GABAA receptors clustered at postsynaptic terminals are activated by a near-saturating concentration of GABA. GABA transmits information to inhibitory synapse by generating the fast and transient inhibitory postsynaptic currents (IPSCs) (Fig. 1) [18]. For many years, enhancement of fast synaptic inhibition was widely thought to be the primary mechanism underlying the actions of many GABAergic drugs.

Fig. 1
Synaptic and extrasynaptic activation of γ-aminobutyric acid subtype A (GABAA) receptors. Action potential dependent release of GABA into the synaptic cleft transiently activates GABAA receptors in the postsynaptic membrane. This generates inhibitory ...

Over the past decade, however, a persistent form of tonic inhibition has been identified in several brain regions. Tonic currents are known to be generated as GABA acts on the GABAA receptor at the extrasynapse, not on synapse (Fig. 1) [8,19]. This tonic inhibitory conductance is generated by high-affinity, slowly desensitizing GABAA receptors that are activated by low ambient concentration of GABA [20-22]. Tonic currents are generated in several types of cells including CA1 pyramidal [8,23], granule cells [24], and interneurons [19,25] of the hippocampus. In the hippocampus, the tonic conductance is also activated by GABA released by action potential dependent vesicular mechanism [26]. The tonic conductance has been shown to regulate neuronal excitability and information processing [19,27].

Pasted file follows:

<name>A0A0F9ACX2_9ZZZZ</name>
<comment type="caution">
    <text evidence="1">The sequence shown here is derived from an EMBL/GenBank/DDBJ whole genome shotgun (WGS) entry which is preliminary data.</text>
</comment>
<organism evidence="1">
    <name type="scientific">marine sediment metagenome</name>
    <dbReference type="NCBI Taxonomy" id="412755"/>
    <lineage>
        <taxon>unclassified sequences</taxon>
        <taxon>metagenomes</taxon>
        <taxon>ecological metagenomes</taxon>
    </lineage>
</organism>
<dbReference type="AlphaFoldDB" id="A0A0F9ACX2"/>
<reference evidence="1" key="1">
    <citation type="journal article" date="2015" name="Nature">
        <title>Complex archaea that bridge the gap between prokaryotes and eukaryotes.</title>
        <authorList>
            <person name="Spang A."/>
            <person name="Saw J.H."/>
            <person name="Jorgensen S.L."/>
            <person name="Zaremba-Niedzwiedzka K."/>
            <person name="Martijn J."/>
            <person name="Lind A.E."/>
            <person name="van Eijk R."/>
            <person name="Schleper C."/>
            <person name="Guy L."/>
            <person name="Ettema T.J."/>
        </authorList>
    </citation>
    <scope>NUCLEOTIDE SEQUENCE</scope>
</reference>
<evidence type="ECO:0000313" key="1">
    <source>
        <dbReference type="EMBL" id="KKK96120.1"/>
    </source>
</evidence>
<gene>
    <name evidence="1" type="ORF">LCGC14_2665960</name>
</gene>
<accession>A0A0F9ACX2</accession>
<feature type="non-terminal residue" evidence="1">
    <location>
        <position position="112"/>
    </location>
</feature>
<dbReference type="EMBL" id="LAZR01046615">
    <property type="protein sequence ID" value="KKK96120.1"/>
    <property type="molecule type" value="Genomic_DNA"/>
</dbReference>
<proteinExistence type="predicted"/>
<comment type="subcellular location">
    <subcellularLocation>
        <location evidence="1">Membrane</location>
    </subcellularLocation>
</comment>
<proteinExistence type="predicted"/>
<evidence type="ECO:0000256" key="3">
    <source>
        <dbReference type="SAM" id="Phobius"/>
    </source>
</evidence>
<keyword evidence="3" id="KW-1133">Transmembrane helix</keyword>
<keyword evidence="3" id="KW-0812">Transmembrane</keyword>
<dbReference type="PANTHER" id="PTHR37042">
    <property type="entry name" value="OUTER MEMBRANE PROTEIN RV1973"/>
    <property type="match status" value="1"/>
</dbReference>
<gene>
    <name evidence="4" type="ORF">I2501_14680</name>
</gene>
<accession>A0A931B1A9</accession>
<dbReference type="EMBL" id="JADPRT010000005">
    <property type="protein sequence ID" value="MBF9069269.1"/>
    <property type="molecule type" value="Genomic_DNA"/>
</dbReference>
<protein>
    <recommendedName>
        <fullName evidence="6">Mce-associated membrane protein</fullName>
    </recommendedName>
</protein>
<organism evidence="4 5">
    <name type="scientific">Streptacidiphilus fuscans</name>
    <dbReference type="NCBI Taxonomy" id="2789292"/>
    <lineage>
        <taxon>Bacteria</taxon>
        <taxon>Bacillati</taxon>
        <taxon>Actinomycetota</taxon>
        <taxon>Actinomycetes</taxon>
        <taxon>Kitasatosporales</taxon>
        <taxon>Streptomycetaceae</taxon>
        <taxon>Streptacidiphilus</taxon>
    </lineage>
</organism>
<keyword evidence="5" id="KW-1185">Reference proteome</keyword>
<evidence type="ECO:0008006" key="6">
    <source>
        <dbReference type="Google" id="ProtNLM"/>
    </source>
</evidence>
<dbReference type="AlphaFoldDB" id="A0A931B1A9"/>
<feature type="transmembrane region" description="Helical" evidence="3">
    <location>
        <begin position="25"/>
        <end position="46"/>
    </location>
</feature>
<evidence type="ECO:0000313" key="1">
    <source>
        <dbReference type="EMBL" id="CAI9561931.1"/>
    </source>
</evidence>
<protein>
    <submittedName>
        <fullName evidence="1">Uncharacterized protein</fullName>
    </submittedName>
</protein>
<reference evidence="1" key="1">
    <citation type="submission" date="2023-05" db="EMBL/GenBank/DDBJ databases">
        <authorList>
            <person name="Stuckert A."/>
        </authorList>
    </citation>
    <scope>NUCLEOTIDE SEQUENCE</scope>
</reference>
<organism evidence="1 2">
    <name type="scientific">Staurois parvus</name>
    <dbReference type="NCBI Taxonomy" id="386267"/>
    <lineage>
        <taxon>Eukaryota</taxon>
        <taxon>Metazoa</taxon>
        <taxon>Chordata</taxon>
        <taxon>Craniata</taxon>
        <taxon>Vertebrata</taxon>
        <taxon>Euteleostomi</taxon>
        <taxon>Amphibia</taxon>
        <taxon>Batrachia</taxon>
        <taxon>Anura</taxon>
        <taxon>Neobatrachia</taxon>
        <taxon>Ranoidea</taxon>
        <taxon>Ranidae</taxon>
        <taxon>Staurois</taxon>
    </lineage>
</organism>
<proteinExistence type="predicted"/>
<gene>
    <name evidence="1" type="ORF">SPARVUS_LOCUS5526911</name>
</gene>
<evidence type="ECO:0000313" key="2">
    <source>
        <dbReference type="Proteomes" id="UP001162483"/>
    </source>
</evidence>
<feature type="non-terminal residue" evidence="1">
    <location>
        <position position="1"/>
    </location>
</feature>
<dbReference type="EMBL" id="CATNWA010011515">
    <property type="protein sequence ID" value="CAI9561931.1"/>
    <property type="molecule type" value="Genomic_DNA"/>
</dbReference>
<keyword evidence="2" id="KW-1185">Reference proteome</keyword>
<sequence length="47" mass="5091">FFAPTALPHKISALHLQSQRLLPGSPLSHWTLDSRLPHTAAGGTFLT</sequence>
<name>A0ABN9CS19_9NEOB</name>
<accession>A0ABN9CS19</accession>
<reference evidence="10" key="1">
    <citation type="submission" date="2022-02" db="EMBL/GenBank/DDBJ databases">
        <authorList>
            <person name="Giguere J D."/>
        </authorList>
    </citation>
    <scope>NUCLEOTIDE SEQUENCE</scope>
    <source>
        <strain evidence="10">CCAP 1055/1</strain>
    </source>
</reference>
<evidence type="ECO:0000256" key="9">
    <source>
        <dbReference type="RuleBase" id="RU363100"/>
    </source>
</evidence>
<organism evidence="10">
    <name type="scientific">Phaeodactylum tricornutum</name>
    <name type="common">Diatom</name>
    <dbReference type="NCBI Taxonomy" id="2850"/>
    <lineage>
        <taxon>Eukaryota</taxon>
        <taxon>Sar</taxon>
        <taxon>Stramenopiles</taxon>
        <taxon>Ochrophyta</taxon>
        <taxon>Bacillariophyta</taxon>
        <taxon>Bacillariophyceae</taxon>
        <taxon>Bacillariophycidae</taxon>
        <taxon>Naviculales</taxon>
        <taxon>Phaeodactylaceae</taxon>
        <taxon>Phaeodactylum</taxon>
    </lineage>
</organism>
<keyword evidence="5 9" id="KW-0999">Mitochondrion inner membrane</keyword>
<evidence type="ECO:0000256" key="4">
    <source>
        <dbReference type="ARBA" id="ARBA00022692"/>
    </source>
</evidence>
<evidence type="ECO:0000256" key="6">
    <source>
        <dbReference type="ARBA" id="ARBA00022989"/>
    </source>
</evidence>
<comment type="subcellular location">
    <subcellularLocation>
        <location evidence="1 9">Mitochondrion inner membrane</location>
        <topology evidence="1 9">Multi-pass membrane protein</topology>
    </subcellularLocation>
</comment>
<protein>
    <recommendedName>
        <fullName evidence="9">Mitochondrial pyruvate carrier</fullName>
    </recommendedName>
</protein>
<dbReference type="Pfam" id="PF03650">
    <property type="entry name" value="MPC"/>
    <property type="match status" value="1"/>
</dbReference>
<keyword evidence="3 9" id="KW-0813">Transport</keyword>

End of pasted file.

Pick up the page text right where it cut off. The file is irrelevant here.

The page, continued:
Anesthetic actions of GABAA receptors

General anesthetics enhance the action of the neurotransmitter GABA on the GABAA receptor. They potentiate IPSCs generated by the synaptic GABAA receptor [1,2,28]. In addition, several anesthetics have been shown to reduce desensitization of GABAA receptors [28,29] (Fig. 2A and B). At higher concentration, anesthetics directly activate GABAA receptors without the help of GABA [28].

Fig. 2
Potentiation of γ-aminobutyric acid subtype A (GABAA) receptor-mediated inhibitory synaptic and tonic current by the general anesthetics. (A) The prolongation of miniature inhibitory synaptic currents (mIPSCs) by the slowing of current decay is ...